Hot Air Balloon
The huge crinoline skirt of the early to mid-1860s symbolised a Britain happy with its family-orientated Queen and prosperous as never before. Church schools had brought every working-class child at least some education. The expanding middle-classes had new public and grammar schools and universities were being created. Mid Victorian society was changing for the better scientifically and technologically, and a powerful urban middle-class made the provincial town’s important and civic pride fashionable. Recently empowered public libraries and art galleries had become social centres for learning. In literature, the novel of contemporary life became important, by Trollope, Dickens and Thackeray. It was the great railway age, both for commuters and leisure passengers escaping the city for the seaside and country. In 1863, a second ‘Great Exhibition’ was staged. The only cloud, as the 1860s began, was a troubled Italy seeking unity, – this was the age of progress.
13a ‘Girl with a lunch basket’, 1860
Oil on canvas by Robert Collinson (1832-1890)
Collinson painted contemporary scenes with a country theme, exhibiting at the Royal Academy from the mid to late 19th Century. Painted in London when the artist was 28, it is a ‘portrait’ of a country girl in her natural setting, designed to appeal to the city-dwelling, middle-class patron. It was usual to paint from the model in the studio, so this version of Little Red Riding Hood off to Grandmother with a basket of food may be only loosely based on reality. The girl is wearing a red wool cloak, the standard colour for rural wear, flattering country complexions and brightening dull days. By the 1830s, it was already more likely to be an old woman’s garment as well as a young girl’s. It survived as party wear for children until the early 20th Century. Our girl also wears a plaited straw hat, probably made in Dunstable or Luton, and typical country wear.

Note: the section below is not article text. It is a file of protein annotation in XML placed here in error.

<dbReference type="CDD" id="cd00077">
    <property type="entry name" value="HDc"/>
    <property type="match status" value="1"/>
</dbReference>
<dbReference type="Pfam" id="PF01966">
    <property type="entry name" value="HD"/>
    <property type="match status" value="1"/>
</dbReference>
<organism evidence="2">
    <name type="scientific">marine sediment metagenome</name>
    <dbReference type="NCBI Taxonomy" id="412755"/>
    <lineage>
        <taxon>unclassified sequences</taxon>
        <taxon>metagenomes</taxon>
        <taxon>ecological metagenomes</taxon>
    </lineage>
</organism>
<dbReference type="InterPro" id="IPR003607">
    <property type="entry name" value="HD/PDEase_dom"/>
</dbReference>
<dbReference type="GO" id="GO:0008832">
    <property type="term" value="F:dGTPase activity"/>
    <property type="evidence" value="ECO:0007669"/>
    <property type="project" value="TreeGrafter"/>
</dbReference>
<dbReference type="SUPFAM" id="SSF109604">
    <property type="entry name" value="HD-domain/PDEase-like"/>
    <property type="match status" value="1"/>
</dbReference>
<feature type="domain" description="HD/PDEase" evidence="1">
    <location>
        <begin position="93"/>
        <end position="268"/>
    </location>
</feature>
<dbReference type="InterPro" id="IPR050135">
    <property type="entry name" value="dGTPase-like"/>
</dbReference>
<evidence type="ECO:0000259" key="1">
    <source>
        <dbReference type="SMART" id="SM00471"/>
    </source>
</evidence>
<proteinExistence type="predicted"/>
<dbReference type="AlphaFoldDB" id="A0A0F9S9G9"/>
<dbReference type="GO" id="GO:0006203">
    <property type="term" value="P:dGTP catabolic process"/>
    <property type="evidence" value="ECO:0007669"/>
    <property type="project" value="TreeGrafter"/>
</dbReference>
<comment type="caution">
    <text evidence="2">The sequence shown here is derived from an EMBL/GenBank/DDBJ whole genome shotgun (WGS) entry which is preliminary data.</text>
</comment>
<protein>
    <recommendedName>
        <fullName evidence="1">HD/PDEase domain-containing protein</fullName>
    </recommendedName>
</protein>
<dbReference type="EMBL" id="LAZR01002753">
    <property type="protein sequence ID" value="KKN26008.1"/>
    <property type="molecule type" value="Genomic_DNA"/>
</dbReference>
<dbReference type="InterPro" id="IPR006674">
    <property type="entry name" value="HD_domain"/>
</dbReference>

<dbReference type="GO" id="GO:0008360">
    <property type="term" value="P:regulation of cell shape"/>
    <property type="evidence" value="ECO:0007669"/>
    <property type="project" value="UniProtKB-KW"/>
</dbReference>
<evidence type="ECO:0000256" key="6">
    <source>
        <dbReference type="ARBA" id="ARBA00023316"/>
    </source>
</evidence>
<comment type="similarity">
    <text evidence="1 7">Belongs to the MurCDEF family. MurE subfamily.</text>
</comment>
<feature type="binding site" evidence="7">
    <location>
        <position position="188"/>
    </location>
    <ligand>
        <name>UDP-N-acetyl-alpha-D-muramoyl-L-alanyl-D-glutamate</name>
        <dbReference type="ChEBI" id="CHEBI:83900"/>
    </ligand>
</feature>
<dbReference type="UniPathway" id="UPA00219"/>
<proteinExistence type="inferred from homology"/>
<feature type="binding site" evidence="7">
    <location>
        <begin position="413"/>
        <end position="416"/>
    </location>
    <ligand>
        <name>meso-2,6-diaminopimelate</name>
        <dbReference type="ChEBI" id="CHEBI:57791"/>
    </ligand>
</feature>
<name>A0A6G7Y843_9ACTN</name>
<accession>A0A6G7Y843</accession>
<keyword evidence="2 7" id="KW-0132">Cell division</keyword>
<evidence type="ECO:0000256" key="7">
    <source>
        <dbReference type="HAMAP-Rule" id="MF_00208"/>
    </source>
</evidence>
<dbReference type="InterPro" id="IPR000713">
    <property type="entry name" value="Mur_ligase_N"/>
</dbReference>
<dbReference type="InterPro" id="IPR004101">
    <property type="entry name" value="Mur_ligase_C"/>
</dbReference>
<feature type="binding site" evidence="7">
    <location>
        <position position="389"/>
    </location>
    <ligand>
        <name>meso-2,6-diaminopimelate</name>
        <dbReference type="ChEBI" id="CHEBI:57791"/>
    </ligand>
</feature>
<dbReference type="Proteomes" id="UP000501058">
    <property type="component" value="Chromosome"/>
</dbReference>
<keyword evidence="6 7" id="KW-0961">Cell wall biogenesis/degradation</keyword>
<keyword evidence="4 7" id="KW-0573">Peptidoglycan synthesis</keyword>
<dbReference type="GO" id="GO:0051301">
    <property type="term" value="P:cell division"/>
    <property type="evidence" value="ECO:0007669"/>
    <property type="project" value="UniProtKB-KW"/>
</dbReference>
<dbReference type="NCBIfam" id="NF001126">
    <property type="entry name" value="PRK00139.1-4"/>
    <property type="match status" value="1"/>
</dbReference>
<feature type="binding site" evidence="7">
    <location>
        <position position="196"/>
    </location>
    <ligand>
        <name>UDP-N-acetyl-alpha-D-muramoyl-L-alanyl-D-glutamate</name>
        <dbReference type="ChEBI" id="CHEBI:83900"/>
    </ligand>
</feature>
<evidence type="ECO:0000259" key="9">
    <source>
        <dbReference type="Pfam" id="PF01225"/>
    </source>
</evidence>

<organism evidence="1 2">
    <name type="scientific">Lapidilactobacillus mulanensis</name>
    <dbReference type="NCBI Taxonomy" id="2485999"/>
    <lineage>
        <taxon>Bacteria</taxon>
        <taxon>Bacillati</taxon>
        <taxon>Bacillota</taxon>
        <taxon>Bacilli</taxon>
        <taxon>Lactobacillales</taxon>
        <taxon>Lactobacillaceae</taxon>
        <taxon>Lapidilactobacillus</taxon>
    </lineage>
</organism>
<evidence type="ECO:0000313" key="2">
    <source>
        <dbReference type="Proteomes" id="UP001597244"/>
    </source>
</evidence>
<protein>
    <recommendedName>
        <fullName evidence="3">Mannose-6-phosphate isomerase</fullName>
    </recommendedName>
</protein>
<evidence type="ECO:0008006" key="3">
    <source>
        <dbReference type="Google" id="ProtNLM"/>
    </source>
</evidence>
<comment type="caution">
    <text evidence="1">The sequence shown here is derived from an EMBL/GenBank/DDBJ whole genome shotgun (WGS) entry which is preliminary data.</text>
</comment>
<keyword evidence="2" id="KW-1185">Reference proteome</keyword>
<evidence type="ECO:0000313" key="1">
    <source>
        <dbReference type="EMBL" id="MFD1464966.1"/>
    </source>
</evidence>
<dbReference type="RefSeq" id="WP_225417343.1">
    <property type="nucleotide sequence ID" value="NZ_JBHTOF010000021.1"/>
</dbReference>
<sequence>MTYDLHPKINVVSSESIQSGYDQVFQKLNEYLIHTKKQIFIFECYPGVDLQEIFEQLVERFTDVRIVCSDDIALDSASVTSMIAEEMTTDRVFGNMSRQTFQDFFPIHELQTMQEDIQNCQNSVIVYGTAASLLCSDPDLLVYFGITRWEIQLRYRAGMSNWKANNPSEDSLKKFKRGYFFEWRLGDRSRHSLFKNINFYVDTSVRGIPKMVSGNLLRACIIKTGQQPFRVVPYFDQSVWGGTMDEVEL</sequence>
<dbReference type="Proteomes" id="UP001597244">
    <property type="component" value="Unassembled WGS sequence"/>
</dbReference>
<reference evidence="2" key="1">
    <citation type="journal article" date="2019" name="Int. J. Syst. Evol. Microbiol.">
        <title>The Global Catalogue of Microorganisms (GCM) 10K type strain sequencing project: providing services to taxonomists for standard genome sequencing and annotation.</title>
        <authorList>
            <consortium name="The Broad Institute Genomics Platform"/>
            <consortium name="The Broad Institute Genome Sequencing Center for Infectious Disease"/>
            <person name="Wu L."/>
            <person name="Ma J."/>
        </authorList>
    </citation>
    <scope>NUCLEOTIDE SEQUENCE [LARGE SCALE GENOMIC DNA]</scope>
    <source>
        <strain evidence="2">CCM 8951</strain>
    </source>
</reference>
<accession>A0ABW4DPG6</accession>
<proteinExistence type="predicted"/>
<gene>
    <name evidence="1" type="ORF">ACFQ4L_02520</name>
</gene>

13b Girl in wool dress with puff sleeves, c.1860
Reproduced from a carte-de-visite from Melbourne, Australia. Inscribed on reverse – ‘Josephine Cooker for mother.’ This little girl is wearing her ‘best’ dress for the photo session – a cut down adult garment, worn over a slightly too big crinoline cage or hooped petticoat. Her drawers, in white broderie anglaise, are just visible below her dress hem – common to children’s fashions.
13c Ball dress, green sprig woven silk, c.1865-67
Probably the silk from which this mid 1860s dress is made was woven around 1770. Remodelling 18th Century silk dresses was most popular in the 1840s, but earlier and later examples of recycling are seen. This dress is a strong apple green, with purple and yellow woven sprigs. Lurid greens, pinks and purples were again fashionable in the 1860s as new, bright chemical dyes had been synthesised by Sir William Henry Perkin in 1856. The most famous were the fuchsia pinks called ‘magenta’ and ‘solferino’, named after battles in the Franco-Austrian War. All synthetics faded faster than natural dyes. This dress was provided with two bodices: (the other has a low neckline and short, tulle-trimmed sleeves). It also has a choice of belts and a pair of black satin boots with a purple silk lining. It was worn at a yacht club ball.